Visiting Assistant Professor Sangha Padhy presented a paper, “Engendering the Right to Water: Vellore Citizens versus Tanners in India,” at the AsiaNetwork Conference.
Brown Professor Shelley Rigger published “Ma’s Puzzling Mid-term Malaise,” in Brookings Northeast Asia Commentary. She also published a chapter titled “Taiwan Politics” in the book Chinese Politics, and a chapter titled “The Taiwan Issue and the Sino-Russian Strategic Partnership: The View from Beijing” in the book China-Russia Relations in the Early 21st Century. Rigger presented a paper on “Domestic Sources of Taiwan’s Cross-Strait Policies” at a George Washington University conference on “Navigating Cross-Strait Relations,” and a paper on “Professionalizing Politicians in China and Taiwan” at the AsiaNetwork Conference. In addition, Rigger testified before the Congressional U.S.-China Economic and Security Review Commission and gave a talk at the Naval Academy on the implications of Taiwan’s domestic politics for the U.S., China, and the world.
Professor Mary Thornberry and Visiting Assistant Professor Sangha Padhy were honored at the college’s annual “Celebration of Service” for the course on Environmental Politics they taught last fall. The class’s major project focused on local green building initiatives. Class members made field trips, interviewed local builders and community officials, and presented their findings to a group of town and college officials. See the results of their efforts.
Maddrey Professor Ruth Ault presented two posters at a meeting of the Society for Research in Human Development (SRHD). One, coauthored with Tyler Kirkland ’09, was based on Kirkland’s senior thesis titled “Bimanual Coordination in Children: A Fine and Gross Motor Analysis.” The other, titled “Gender Representation in Child Development Textbook Photographs,” was developed from Ault’s “Gender Identity” seminar. In addition, the society honored Ault with a plaque inscribed to say “For one-quarter century of service to SRHD in multiple officer and conference program chair roles. March 26, 2010.”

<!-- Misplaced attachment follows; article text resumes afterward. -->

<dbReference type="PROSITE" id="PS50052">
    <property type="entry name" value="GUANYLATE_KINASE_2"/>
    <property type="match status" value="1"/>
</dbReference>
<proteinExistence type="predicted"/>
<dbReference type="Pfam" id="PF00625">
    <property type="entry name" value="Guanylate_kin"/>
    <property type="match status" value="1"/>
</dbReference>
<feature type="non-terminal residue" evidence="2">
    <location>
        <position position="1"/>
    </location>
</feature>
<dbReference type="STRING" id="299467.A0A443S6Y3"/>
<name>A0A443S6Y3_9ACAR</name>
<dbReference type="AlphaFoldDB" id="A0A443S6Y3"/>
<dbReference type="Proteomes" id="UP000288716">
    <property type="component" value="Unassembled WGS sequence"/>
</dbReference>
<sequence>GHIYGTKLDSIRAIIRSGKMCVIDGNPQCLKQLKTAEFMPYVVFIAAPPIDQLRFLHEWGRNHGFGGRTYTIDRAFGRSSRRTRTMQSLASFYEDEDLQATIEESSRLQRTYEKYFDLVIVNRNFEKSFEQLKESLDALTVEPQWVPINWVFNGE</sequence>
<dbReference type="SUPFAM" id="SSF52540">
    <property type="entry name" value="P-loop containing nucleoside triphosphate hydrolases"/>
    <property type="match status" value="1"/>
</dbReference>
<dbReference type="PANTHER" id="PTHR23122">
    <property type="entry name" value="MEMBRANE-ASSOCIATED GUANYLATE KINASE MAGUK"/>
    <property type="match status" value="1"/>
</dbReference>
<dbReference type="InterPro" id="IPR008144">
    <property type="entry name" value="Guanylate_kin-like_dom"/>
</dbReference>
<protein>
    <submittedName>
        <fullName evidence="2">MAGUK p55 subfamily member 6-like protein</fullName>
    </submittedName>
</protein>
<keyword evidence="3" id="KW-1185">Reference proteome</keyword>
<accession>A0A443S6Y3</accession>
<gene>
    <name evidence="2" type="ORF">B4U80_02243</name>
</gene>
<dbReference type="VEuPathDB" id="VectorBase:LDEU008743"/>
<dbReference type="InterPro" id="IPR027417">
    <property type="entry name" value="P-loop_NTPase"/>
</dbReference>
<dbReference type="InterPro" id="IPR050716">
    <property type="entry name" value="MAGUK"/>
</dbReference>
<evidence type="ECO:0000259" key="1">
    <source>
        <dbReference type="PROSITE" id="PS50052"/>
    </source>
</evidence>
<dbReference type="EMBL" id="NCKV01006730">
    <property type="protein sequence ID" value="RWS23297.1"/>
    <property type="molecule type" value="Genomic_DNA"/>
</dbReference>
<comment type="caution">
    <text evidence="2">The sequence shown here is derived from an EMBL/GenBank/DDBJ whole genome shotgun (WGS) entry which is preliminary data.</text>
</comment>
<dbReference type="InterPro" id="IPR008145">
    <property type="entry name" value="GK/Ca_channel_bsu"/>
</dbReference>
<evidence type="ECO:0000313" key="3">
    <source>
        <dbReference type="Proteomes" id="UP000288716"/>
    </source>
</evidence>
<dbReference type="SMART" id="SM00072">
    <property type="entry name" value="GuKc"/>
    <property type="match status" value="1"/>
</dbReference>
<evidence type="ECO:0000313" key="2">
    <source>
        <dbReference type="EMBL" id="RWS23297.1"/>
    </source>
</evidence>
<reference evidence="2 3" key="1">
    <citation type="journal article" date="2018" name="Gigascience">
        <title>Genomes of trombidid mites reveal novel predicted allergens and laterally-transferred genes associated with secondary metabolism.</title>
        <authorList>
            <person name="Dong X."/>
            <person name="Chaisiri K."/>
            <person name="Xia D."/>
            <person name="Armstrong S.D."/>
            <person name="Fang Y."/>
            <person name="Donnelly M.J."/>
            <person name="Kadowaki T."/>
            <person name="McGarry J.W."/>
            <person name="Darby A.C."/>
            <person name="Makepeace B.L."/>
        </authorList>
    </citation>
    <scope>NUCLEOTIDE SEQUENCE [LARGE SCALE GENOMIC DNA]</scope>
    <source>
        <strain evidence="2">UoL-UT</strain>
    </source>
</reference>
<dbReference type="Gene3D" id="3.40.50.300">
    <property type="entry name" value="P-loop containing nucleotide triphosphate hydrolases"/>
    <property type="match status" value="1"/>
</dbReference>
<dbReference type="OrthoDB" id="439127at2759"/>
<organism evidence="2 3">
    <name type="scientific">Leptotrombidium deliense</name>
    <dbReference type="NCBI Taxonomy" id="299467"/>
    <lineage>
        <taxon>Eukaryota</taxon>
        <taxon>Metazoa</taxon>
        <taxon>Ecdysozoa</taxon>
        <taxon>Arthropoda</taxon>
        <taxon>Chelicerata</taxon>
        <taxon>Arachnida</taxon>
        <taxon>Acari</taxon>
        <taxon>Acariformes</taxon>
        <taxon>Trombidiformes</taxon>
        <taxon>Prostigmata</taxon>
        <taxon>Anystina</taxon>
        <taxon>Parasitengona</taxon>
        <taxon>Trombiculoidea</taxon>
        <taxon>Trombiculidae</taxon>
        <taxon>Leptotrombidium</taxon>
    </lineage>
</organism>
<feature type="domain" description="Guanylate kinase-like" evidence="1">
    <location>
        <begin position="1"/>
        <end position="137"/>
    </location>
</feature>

Professor Kristi Multhaup, Katie Greenfield ’09, and Heather Smith ’10 were co-authors of a paper presented at the biennial Cognitive Aging Conference. Their research examined response times of older and younger adults when naming the color of words presented on a computer screen for word-color conflict items (e.g., RED presented in blue) and congruent items (e.g., RED presented in red). Their take-home message was that there are age-related declines in the ability to focus on a task like naming colors.
Associate Professor Scott Tonidandel has been named to the editorial boards of Organizational Research Methods and the Journal of Business and Psychology.
King Associate Professor Gerardo Marti published an article in the Journal for the Scientific Study of Religion titled “The Religious Racial Integration of African Americans in Diverse Churches.” While acknowledging the persistent failures in achieving integration, the article describes how churches can successfully transcend racial differences. Based on his research, Marti also led a full-day workshop at the Indianapolis Center for Congregations on issues of racial and ethnic diversity in American churches.
Professor Joe Gardner will use a Boswell Family Fellowship Award during his sabbatical leave next year to write a new play based on the life, times, and exploits of Hubert Julian, a pioneer aviator of the early 20th century, also known as the “Black Eagle.”